Why It’s Okay to Lie About Project Failure

Photo of a banner with the word "SUCCESFULFAILURE".

What Is Project Success?

What is project success? In this post Martin Webster argues that it is often much more than simply managing project benefit viability.

Increasingly, organisations are facing transformational change and projects have become the means of choice for implementing such change. However, there is a prevalent concern with projects because too many fail to deliver even though project management best practices appear to be used.

Success is not final, failure is not fatal; it is the courage to continue that counts. – Winston Churchill

Project management best practices do not guarantee project success nor does their absence guarantee failure.

Yet their presence should increase the likelihood of success.

So what should you be doing about this? And how successful are your projects?

Project Success and Project Failure

This all depends on where you’re sitting in the organisation and how much detail you want to take in. For instance, does your organisation report project success when you know (or feel) differently?

When implementing cultural change absolute success isn’t always paramount — but perceptions generally are! Let me try and explain…

Some executives view projects like a car journey guided by a satellite navigation system; it doesn’t matter how many wrong turns you take along the way because you will reach your destination and no matter what happens you always arrive just as the odometer and clock display zero!

Honestly, it doesn’t matter if executives spin a little tale. It’s a question of perspective. Executives are (or should be) looking at the big picture. They need positive outcomes to encourage and bring about cultural change. After all they’re not going to be successful if they taint their change initiative with a touch of pessimism and failure.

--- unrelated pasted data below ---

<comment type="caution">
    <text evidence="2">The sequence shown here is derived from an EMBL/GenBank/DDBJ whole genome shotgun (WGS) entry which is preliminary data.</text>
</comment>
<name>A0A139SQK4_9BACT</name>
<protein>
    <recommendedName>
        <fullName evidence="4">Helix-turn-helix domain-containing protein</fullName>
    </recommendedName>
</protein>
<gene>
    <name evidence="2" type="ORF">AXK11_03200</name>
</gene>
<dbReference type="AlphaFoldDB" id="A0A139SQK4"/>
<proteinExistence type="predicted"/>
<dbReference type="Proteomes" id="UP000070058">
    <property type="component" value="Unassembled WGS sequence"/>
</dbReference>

So what should those involved in project delivery do?

Since this group of people is involved in the detail they should know about slippage, missed opportunity, or unfulfilled requirements. Consequently, it’s easy to be critical and pick fault. But again I ask, was your project a success or did it fail? Maybe it did fail if you use the following factors to decide project success

  • Completeness of planned deliverables (scope)
  • Delivery according to the planned schedule (time)
  • Meeting of financial objectives (cost)

Invariably though, projects will deliver shades of success and failure for each of these attributes.

But things happen and plans need to change.

That’s life.

Therefore I suggest that project success should also become a measure of keeping things under control and learning (and doing) something about the mistakes.

The cardinal sin — and a serious error of judgement — is to not learn from mistakes.

By having the courage to accept failure and move on, you are more likely to minimise your losses, learn from your mistakes, and make the organisation more efficient, more quickly. – Audrey Apfel

Therefore, I recommend that project managers take a positive stance when reviewing performance. Blow your own trumpet — collude with the executive if that’s beneficial — and learn from your shortcomings and continually improve.

It’s better to have your glass half full rather than half empty.

What can we learn from project failure?

What have you learned from project failure? What do you do different?

Creative Commons image courtesy Paul Keller.

Last updated 20 June, 2015 1 CommentShare the knowledge …


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